Dr Ambedkar and Democracy: An Anthology

Eds. Christophe Jaffrelot and Narender Kumar, pp. xxiii + 253. New Delhi: Oxford University Press and Indian Institute of Dalit Studies. 2018. Rs. 950/-

B.R. Ambedkar is one of the founding fathers of modern India. He, along with Jawaharlal Nehru and MK Gandhi, laid the foundation of India. He is famous for drafting the Constitution of India. He is considered an icon for social justice. This book Dr Ambedkar and Democracy: An Anthology (2018) is a collection of the writings and speeches of B.R. Ambedkar which are most relevant for understanding his ideas on democracy.

In the Introduction chapter, the editors Narender Kumar and Christophe Jaffrelot give us a detailed summary of the changing notions of democracy as conceptualised by B.R. Ambedkar. They inform us that Ambedkar kept on evolving his views over time. The Foreword by Sukhadeo Thorat is lucid and takes us to the heart of matter. For Thorat, Dr Ambedkar wanted a discrimination free society; a society full of love, compassion and understanding. There would not be any oppressor and oppressed, high and low, rich and poor, majority and minorities. All will be one; just like a drop in the ocean and the ocean in the drop.

Dr Ambedkar And Democracy

B.R. Ambedkar had lived a life of an Untouchable and knew Indian society bottom-up. This gave him an edge over another cosmopolitan contemporary, JN Nehru. Both had extremely modern and multicultural outlook. But BR Ambedkar had seen the evil side of the human nature. He knew that talking about human values is easy but practicing it is difficult. His ideas on Indian polity, society and economy reflected this depth. He could easily sense that Indian society is too immature to accept equality as a value. From here emanated his critique of the Hindu society. Today, we know well that labelling Dalits and Adivasis as Hindus is to inflate the number of Hindus and deprive them of their human rights, proper political representation and due share in material resources.

For Dr Ambedkar, democracy was not only about the free and fair elections and conduct of Parliamentary affairs. Nor was this limited to the enforcement of human rights and maintaining law and order. Indeed he found these to be the bare minimum for the functioning of democracy. In Ambedkar’s view, a democracy is more than a system of political governance- it is primarily a mode of associated living with an attitude of respect and

reverence towards fellow men. He called the former as political democracy and the latter as social democracy. Both overlap with one another. To these, he added another concept called economic democracy. He argued that only when people are equal in material terms can they truly respect each other.

The editors Narender Kumar and Christophe Jaffrelot remark, “Economic and social equality were, for him, the pre-conditions of the democratic functioning of parliamentary institutions. Poverty and hierarchy- including the caste system- would undermine democracy, since the political mechanisms were over-determined by social realities. This assumption persuaded him that social and economic reforms should go on a par with political democratisation.” This remark highlights the idea that democracy must be firmly grounded in equality across all the three realms of life- social, political and economic.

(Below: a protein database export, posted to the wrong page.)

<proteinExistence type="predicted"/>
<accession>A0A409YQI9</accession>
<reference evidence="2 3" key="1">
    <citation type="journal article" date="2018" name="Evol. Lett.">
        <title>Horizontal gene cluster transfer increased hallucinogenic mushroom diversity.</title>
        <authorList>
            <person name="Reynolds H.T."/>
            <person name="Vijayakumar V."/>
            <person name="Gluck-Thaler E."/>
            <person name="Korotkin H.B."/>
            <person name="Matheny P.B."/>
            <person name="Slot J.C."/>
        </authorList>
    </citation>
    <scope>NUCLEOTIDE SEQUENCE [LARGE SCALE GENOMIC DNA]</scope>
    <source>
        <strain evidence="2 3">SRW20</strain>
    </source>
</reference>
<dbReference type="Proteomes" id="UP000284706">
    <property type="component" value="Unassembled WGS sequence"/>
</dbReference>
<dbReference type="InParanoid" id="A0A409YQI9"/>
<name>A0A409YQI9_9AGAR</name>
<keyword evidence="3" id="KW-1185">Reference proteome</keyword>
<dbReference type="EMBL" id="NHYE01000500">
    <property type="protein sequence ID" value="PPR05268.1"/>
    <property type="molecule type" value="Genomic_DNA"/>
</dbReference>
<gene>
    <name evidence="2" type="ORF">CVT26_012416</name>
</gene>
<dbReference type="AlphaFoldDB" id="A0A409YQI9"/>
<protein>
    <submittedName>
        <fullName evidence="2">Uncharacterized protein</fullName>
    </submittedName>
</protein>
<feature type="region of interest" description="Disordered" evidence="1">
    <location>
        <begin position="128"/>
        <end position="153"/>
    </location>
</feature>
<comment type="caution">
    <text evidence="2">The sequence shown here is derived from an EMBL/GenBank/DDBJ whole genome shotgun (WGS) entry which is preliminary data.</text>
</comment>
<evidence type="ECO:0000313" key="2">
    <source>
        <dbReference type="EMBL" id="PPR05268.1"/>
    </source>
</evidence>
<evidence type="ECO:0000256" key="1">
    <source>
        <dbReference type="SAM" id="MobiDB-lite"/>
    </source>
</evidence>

Dr Ambedkar’s text States and Minorities (1947) was something that I thoroughly enjoyed reading. I got to know how serious Ambedkar was about the question of religious minorities, be they Muslims, Christians or Sikhs. He proposed that Dalits must also be considered as a minority so that they could have all the rights and safeguards as those given to these religious minorities. But MK Gandhi refused this step and pushed Ambedkar to sign the Poona Pact in 1932. Gandhi ji alleged that Dalits should not get representation as they are Hindus. Ambedkar finally resolved this conflict by becoming a Buddhist, a religious minority in India. Till today, common Hindus argue the same thing: Hindu OBCs should not get reservation as it would divide Hindus.

Another major learning that I gained from the anthology was Ambedkar’s views on religion and democracy. He argued, albeit indirectly, that religion of the majority has oppressive tendencies while religions of the oppressed have emancipatory potential. This way, he was very clear about Hindu communalism in India. For him, it was the inability of Hindus to accept rights and safeguards of the non-Hindus like Dalits, Muslims, Christians and Sikhs. The anthology has the text Communal Deadlock and a way to Solve it (1945) which tells us in great detail about Hindu communalism in India.

This anthology is easy to read and can be picked up by any non-specialist reader like me. It has enough material on BR Ambedkar’s ideas on freedom struggle, print media, capitalism, Hinduism, economic equality and minority rights. I have been lucky to have picked up this book. Now is your chance.

Dr. Syed Mohammad Raghib completed his Post-Doctorate in International Relations on “India-Iran Relations and the Significance of Chabahar” in 2022 from JNU. He also did his PhD on “Iran and the Palestine Question, 1979-2013” in 2017 at JNU. His M.Phil was on “Iranian Presidential Election, 2009”. He has published many articles in reputed national and international journals. He is currently teaching political science at Jesus and Mary College, NCWEB of Delhi University.

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